# 9.6.1 Ride Indexing Explained: Examples using English units

Finding the cyclist's divisor, D:

First, calculate K.

I ride with an average flat-land speed of v=17 mph. My combined bike and body
weight is approximately 210 lbs., and I spend most of my time riding on the
hoods or on top, so I use a quadratic coefficient of air resistance a=0.24.

bike_power session:

```    % bike_power -wm 42 -wc 168 -v 17 -a 0.24
weight:  cyclist 168.0 + machine 42.0  =  total 210.0 lb
rolling friction coeff = 0.0060           BM rate =  1.40 W/kg
air resistance coeff =  (0.2400, 0)
efficiency:  transmission =  95.0%        human = 24.9%
```

```      mph  F_lb   P_a  P_r   P_g  P_t    P    hp   heat   BM     C    Cal/hr
17.0   4.4   105   43     0    8   156  0.21   470  107    732     629
```

K = (629 Cal/hr) / (17 mi/hr) = 37 Cal/mi

Now calculate D.

D = (37 Cal/mi) / [(1.37E-3 Cal/(ft*lb))*(210 lbs)] = 129 ft/mi

This means that for me, I use as much energy to lift me and my bike 129
vertical feet as I use to pedal one mile on flat, windless ground at 17 mph.

I have decided to use F = 0.9 since I sometimes pedal on downhills, but not
always. So my indexing formula is:

index = d + n/129 + (g - n)/232

For the examples below, D will be accurate to +/- 1. In practice, given
that indexing is an approximation, one can round the figures to the nearest 10
or even to the nearest 50 without too much loss of accuracy. One might use
D = 150, and 2*F*D = 250 for in-the-head calculations.

----------------
Example 1:

Suppose I take a 75 mile loop ride with 4000 feet of climbing. What is my
index?

For a loop ride, I use the following formula:

index = d + g/232

The index for this ride is:

index = 75 + 4000/232 = 92

This means I used the same amount of energy on this ride as I would use to
ride 92 miles on flat ground at my normal riding pace.

----------------
Example 2:

Suppose I rode my loop in 6 hours total time (including lunch and rests) and
my Avocet 50 shows an average speed of 17.2 mph. Calculate the index rate of
progress (irp), and the moving index rate of progress (mirp).

irp = 92/6 = 15 mph

mirp = 92 / (75 / 17.2) = 21 mph

----------------
Example 3:

How many Calories have I burned on my loop ride?

TC = index * K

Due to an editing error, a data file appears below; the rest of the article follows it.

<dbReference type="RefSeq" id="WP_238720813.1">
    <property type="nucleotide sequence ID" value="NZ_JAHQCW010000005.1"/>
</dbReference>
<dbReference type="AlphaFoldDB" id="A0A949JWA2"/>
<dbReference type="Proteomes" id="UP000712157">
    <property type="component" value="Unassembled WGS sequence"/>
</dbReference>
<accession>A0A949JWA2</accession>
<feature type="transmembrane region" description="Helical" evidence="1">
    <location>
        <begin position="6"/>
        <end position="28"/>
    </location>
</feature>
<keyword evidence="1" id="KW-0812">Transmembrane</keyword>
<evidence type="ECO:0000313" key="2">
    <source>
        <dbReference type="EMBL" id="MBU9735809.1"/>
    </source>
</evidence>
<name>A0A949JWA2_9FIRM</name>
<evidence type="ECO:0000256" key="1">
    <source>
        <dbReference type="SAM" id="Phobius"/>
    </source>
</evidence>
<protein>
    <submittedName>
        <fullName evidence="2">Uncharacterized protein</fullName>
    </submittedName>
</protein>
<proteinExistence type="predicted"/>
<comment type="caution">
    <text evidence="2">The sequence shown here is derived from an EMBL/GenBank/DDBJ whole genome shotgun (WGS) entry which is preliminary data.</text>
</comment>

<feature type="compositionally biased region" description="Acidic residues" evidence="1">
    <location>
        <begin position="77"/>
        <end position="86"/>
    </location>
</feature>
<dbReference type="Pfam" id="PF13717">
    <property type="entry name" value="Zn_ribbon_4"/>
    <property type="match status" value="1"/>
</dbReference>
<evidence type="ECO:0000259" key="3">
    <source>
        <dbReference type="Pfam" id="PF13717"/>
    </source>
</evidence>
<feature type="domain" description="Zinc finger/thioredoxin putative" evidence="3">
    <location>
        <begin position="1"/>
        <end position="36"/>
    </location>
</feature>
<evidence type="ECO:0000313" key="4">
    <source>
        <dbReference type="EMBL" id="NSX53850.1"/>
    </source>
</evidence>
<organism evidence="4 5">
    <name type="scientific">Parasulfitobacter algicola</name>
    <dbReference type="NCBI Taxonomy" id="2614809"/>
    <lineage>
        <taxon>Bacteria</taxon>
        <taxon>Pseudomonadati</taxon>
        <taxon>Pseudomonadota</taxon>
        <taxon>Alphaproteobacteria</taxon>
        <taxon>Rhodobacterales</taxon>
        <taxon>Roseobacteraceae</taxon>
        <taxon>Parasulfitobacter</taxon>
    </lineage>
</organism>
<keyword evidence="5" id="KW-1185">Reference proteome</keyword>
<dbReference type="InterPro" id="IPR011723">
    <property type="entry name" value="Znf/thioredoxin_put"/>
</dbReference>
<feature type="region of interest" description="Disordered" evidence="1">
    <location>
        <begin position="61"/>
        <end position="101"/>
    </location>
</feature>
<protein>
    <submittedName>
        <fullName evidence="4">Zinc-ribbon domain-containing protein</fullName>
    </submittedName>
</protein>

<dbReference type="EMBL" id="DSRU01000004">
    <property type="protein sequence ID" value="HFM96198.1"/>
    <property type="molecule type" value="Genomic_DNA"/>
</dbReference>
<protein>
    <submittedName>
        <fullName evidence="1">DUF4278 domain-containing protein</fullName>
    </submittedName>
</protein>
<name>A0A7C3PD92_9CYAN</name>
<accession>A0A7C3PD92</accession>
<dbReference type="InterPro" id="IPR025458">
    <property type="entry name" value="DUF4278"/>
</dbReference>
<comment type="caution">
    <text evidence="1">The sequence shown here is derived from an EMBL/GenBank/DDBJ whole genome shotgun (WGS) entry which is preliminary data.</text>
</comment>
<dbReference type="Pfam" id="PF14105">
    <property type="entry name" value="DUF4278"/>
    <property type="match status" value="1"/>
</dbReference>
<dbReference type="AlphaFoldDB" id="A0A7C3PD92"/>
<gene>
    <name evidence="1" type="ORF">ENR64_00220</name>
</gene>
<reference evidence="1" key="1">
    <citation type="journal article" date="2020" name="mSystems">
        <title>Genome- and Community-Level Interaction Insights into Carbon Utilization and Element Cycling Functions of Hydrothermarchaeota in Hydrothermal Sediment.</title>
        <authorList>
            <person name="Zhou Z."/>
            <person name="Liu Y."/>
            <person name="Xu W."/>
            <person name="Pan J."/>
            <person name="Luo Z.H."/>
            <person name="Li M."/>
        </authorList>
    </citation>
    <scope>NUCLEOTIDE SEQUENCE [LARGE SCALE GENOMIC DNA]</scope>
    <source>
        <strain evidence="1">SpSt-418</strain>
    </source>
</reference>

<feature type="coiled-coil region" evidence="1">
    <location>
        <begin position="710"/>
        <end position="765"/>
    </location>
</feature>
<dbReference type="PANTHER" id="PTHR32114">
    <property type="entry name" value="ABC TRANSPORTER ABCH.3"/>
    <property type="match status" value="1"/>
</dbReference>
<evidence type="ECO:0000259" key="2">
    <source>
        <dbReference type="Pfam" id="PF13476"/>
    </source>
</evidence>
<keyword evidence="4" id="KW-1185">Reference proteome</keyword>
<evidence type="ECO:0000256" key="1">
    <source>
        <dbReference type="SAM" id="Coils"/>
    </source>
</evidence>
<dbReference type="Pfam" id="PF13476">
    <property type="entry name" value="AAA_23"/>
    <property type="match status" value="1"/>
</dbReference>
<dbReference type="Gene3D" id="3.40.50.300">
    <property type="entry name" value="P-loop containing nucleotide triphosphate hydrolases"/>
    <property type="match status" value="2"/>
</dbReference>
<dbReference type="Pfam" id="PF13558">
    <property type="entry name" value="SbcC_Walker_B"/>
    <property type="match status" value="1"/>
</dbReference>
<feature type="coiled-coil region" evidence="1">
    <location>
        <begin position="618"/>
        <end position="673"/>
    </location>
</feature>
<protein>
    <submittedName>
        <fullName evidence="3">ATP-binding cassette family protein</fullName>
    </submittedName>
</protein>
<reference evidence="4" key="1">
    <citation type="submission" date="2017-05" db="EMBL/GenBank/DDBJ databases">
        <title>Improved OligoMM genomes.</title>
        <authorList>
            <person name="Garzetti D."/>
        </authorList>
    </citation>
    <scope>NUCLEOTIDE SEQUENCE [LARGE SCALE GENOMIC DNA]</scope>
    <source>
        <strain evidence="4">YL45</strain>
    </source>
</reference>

TC = 92 * 37 = 3404

That's almost a pound of fat!

----------------
Example 4:

Suppose I start the ride at sea level and end at 1300 feet. What is my index?

Since the ride starts and ends at a different elevation, we must use the
complete formula.

index = d + n/129 + (g - n)/232

index = 75 + 1300/129 + (4000-1300)/232 = 96

----------------
Example 5:

Suppose I've ridden 20 miles with 2500 feet of climbing in 2 hours. How
long will it take me to ride the remaining 55 miles and 1500 feet of climbing
at the same pace? (Assume that I am currently at my starting elevation.)

My current index is 20 + 2500/232 = 31.
My index average speed is (31 miles) / (2.0 hours) = 15.5 mph
The index of the remaining ride is: 55 + 1500/232 = 61 miles.
At my current index speed, I should be able to complete the ride in

(61 miles) / (15.5 mph) = 3.9 hours or 3:56.

----------------
Example 6:

I wish to compare the 100 mile and 200 kilometer routes for the 1992 Sequoia
Century: Both rides start and end in the same place, so we can use the
simplified formula.

```100 mi route:  d = 100, n = 0, g = 10,800
200 km route:  d = 121, n = 0, g = 9,800
```

The index for the 100 mi route is: 100 + 10800/232 = 147 miles
The index for the 200 km route is: 121 + 9800/232 = 163 miles

Number of Calories burned:

```100 mi route: K * 147 = 37 * 147 = 5440
200 km route: K * 163 = 37 * 163 = 6030
```

One might conclude that the 200 km route was more difficult. One should be
aware that difficulty or pain is subjective, and the formulas given above
take into account neither steepness of grade nor availability of efficient